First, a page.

The World’s Smallest MRI Machine Just Captured The Magnetic Field of a Single Atom
Using a new technique, scientists have performed the world’s smallest magnetic resonance imaging to capture the magnetic fields of single atoms. It’s an incredible breakthrough that could improve quantum research, as well as our understanding of the Universe on subatomic scales.
“I am very excited about these results,” said physicist Andreas Heinrich of the Institute for Basic Sciences in Seoul. “It is certainly a milestone in our field and has very promising implications for future research.”
You’re probably most familiar with magnetic resonance imaging, or MRI, as a method used to image internal body structures in medicine. An MRI machine uses highly powerful magnets to induce a strong magnetic field around the body, forcing the spin of the protons in the nuclei of your body’s hydrogen atoms to align with the magnetic field, all without producing side-effects.
A radiofrequency current is then applied to stimulate the protons, causing them to strain against the field; when this is switched off, sensors can detect the energy released by the protons as they relax back into the magnetic field alignment, and translate this signal into an image.
But for medical MRI scanners, this needs to be occurring en masse, with billions of protons, for the sensors to detect it.
To bring the process down to much finer scales, the researchers used a scanning tunnelling microscope, an instrument that can image surfaces at the atomic scale by running an extremely fine needle over them,
This was used to probe carefully prepared titanium and iron atoms. With a small cluster of magnetised iron atoms attached to the tip, it became a tiny MRI machine, aligning the electrons – rather than the protons – in the sample.
All they needed to do then was add pulses of radiofrequency current, which allowed the sensors to detect the energy released by the electrons, producing an image of the magnetic field of a single titanium or iron atom.
“It turns out that the magnetic interaction we measured depends on the properties of both spins, the one on the tip and the one on the sample,” explained physicist Philip Wilke of the Institute for Basic Sciences.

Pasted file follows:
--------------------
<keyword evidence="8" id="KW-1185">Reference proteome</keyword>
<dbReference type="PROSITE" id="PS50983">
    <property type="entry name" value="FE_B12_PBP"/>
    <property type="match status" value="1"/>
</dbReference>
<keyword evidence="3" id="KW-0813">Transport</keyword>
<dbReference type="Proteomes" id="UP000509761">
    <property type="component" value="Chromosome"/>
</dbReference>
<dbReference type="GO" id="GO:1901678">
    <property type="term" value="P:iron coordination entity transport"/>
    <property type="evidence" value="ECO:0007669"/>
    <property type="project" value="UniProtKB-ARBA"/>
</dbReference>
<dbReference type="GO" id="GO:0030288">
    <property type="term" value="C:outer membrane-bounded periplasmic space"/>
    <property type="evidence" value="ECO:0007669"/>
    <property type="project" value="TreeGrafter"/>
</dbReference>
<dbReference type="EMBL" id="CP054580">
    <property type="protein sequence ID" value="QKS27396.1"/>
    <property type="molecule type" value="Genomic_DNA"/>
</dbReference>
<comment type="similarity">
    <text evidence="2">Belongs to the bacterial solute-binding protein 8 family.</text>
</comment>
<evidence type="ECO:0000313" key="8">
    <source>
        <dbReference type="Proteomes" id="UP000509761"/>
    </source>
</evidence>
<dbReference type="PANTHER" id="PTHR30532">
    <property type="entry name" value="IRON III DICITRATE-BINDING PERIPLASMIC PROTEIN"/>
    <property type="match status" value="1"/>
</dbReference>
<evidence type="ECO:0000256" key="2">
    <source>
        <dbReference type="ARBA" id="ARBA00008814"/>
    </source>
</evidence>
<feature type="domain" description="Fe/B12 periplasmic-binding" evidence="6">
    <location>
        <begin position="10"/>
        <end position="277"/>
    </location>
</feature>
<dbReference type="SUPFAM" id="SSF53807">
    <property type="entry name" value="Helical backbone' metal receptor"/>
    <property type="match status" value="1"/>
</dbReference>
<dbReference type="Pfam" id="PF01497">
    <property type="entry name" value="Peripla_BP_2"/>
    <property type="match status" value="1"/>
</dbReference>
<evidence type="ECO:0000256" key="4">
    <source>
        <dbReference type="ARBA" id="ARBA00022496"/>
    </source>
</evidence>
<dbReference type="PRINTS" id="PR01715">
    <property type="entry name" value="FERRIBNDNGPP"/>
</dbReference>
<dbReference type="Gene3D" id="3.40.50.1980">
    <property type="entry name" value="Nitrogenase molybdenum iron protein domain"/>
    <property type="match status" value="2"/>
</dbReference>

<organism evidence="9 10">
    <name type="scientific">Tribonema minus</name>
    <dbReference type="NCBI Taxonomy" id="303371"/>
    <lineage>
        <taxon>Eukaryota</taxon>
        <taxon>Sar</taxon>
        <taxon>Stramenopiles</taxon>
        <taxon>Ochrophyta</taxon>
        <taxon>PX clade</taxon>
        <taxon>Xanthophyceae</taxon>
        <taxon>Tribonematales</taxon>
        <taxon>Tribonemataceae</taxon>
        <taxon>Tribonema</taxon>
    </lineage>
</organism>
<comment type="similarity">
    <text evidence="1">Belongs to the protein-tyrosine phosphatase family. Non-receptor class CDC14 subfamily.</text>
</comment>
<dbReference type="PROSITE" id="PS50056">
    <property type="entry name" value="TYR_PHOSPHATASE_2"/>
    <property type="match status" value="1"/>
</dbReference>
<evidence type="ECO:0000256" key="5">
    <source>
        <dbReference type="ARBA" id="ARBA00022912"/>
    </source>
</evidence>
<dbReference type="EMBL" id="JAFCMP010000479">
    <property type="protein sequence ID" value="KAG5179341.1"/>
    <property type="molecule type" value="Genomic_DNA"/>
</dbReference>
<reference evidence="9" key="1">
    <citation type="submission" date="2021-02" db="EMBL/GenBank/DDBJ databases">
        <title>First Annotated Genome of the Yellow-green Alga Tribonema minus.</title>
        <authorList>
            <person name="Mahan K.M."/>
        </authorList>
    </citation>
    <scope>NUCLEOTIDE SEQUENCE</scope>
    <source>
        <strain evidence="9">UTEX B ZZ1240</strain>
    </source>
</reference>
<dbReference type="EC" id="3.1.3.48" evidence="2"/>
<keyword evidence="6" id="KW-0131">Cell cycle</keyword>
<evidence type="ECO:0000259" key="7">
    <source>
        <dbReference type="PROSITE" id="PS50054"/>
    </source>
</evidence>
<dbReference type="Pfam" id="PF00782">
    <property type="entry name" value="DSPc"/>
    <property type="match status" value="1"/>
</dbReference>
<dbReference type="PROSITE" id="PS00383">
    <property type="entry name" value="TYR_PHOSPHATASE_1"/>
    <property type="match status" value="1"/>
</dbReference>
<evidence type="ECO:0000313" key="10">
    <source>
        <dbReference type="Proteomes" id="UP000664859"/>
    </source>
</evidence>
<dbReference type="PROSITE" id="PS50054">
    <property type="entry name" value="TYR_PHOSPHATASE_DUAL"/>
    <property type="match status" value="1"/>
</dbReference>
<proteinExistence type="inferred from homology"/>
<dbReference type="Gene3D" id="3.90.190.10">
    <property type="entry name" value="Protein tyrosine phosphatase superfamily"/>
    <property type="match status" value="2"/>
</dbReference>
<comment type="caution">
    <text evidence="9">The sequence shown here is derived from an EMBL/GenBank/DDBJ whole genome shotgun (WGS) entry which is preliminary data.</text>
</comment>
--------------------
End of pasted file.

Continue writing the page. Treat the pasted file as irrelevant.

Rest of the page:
“For example, the signal that we see for iron atoms is vastly different from that for titanium atoms. This allows us to distinguish different kinds of atoms by their magnetic field signature, and makes our technique very powerful.”
In addition to this ability to identify the element just from an atom, the technique is so sensitive it can also distinguish atoms that are next to each other.
“It’s a really magnificent combination of imaging technologies,” physicist Ahmed Duke Shereen of the Advanced Science Research Center in New York told The New York Times. “Medical MRIs can do great characterisation of samples, but not at this small scale.”
For such small tech, the team has pretty big plans. They believe it will be extraordinarily useful in mapping the magnetic and spin properties not just of individual atoms, but of larger structures too, such as molecules.
It could also be used to characterise and control quantum systems, which of course would be really handy for the developing field of quantum computing.
“The ability to map spins and their magnetic fields with previously unimaginable precision allows us to gain deeper knowledge about the structure of matter and opens new fields of basic research,” Heinrich said.